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Maine Conservationist Backs the Environment and the Economy
Our Monday Maine Maven today is Lloyd Griscom, a passionate nature conservationist in Phillips, Maine. Holding leadership positions in a number of organizations, Lloyd exemplifies the combination of advocating for both the Maine environment and the Maine economy.
Lloyd is the co-founder and director of the High Peaks Alliance, director of the Sandy River Land Trust, director of the Maine Appalachian Trail Land Trust, member of the steering committee for Western Maine Matters, and a member of the Franklin County Tourism Network.
Lloyd is also the co-owner of Peace & Plenty Farm in Madrid (organicblueberry.com). Peace & Plenty Farm sells Maine wild “gourmet sourtop” organic blueberries. Peace & Plenty spans around 20 acres of blueberry fields and is a member of the Maine Organic Farmers and Gardeners Association (MOFGA).
Born in Miami and having grown up in Syosset, Long Island, Lloyd and his brother started visiting Maine to see their uncle “because that was the farthest place that we could get permission to go to.” Originally belonging to his uncle, Lloyd now has a camp on Potato Hill in Madrid.
1.) Lloyd, you are a member of a number of environmental organizations based in Maine. Many people believe that pro-environment means you are against business and economic development. What do you say to these people?
In our High Peaks Alliance (HPA) “All Trails Event” in Rangeley, Maine, Senator Susan Collins said it best: “In Maine the environment is the economy.”
About the Saddleback Connector (negotiated by HPA), she continued, “This is a victory for cooperation and collaboration.”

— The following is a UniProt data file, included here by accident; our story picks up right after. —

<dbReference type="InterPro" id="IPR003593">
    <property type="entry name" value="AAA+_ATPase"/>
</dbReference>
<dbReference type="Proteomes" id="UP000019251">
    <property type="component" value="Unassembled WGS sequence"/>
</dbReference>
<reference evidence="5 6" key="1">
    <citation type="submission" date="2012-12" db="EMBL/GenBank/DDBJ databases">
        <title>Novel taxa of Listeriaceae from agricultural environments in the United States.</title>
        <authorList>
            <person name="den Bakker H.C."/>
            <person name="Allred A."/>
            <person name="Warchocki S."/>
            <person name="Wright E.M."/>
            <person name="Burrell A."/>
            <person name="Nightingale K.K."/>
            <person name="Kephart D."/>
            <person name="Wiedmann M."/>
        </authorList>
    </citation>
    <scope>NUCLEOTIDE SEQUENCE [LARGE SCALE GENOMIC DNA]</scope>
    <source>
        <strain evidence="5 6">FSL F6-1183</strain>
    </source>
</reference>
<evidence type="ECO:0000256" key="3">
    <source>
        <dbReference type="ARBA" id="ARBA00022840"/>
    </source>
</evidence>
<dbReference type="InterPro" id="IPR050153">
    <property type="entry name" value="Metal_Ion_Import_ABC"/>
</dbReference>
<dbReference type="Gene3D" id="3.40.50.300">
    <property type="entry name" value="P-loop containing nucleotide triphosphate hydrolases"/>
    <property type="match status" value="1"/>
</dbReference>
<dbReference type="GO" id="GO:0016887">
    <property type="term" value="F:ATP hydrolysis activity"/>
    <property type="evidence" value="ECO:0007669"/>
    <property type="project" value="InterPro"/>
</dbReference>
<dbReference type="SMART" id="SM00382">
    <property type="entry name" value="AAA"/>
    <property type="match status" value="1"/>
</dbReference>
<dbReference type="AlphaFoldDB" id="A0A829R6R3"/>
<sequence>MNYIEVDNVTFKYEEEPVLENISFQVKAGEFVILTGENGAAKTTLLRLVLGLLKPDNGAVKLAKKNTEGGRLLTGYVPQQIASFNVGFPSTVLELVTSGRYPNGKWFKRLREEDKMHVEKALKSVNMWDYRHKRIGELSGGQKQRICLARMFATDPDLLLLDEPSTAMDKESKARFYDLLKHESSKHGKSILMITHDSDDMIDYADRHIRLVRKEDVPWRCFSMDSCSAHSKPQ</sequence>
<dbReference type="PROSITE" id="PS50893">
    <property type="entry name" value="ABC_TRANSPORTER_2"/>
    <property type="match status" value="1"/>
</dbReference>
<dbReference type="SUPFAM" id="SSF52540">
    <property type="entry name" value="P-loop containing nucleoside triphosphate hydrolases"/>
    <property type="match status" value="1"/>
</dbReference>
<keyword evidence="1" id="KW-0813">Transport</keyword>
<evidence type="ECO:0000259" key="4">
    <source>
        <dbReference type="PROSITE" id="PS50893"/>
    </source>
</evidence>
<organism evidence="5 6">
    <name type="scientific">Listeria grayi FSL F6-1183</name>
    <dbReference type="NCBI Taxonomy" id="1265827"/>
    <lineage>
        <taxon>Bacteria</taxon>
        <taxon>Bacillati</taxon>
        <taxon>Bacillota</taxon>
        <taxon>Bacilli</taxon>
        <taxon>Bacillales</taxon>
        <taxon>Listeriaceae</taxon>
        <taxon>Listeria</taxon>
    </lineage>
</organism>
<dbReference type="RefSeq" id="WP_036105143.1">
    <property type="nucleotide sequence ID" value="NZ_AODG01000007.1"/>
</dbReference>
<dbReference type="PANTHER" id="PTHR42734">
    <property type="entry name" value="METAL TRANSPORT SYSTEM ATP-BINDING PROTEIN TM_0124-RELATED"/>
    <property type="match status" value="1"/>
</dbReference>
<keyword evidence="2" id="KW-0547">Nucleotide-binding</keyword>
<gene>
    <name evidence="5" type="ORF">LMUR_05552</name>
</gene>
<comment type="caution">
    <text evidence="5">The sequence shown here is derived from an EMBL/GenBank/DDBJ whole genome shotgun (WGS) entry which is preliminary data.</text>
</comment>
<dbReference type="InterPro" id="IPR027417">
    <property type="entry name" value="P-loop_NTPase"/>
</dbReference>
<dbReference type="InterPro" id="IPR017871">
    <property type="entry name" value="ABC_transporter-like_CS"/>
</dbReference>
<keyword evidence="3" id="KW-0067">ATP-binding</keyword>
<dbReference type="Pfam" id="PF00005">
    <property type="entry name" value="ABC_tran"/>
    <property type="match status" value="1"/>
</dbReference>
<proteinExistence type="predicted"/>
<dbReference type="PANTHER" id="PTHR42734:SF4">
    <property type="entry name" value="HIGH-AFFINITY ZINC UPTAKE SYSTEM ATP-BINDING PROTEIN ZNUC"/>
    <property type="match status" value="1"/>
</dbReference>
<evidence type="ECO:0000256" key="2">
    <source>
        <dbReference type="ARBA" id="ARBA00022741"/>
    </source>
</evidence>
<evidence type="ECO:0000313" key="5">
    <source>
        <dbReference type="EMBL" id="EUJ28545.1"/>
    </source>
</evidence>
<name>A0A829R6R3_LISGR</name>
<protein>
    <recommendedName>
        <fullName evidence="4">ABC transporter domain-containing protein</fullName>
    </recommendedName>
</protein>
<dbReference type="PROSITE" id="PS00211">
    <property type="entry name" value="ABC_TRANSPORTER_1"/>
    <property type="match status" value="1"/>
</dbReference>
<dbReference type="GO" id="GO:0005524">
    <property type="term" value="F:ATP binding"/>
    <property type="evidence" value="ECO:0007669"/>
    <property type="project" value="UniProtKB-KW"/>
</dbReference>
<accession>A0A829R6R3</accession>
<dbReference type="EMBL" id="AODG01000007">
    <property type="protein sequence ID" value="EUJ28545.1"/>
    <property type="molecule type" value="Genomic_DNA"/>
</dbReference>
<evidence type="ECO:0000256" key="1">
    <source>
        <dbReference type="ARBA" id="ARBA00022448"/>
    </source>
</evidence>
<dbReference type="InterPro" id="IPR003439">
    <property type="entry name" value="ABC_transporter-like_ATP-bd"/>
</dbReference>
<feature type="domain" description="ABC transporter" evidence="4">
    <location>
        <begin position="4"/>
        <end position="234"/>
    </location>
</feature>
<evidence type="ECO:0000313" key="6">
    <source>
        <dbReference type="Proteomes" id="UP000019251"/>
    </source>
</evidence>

When the NPS gave a 100 foot corridor to the State of Maine, this permitted a legal ATV crossing of the ATC at Eddy Pond, and the High Peaks’ Moose Loop ATV Trail was born.
Local conservation support from motorized and non-motorized stakeholders helped the Linkletter/Orbeton 2012 Forest Legacy Working Forest Public Access Easement to succeed.
Now the ITS 84/89 trails will be secure on 5,800 acres in Madrid, as well as the Fly Rod Crosby Trail and walking side trails along the Orbeton to Saddleback Mountain.
There is a common ground between the economy and the environment. It takes balance to find it and to build trust, and to recognize that we mostly agree on 70%.
2.) What methods of PR and marketing do you employ when spreading the message about organizations like the High Peaks Alliance or the Maine Appalachian Trail Land Trust?
We use a variety of both print and virtual materials to promote our organizations. Brochures, articles, and handouts have been developed, but we also have websites and Facebook pages or groups.
For example, the HPA website was created by my grandson, Henry Wilson, and we utilize a Facebook group. Our blueberry farm Peace & Plenty aka organicblueberry.com sends updates to those who sign up for feeds or e-mails.
I also use LinkedIn and Twitter to connect with people interested in conservation and the AT and to share related news. You can find me at www.linkedin.com/in/lloydgriscom and follow me on Twitter @LloydGriscom.
3.) You recently attended one of our social media boot camps. What role do you see social media playing in helping promote the organizations you are a part of and in encouraging the conservation of Maine land?
The NMC Social Media Boot Camp was a great tool to demonstrate methods of dealing with “the social media change.” The phenomena of social media is not simply an inconvenience to those not steeped in it, but it’s a call to action encouraging people to learn how to deal with change and turn it into an advantage. It can be ignored only at our peril.
Social media will play an integral role in helping organizations succeed in conserving Maine land while still encouraging the economy.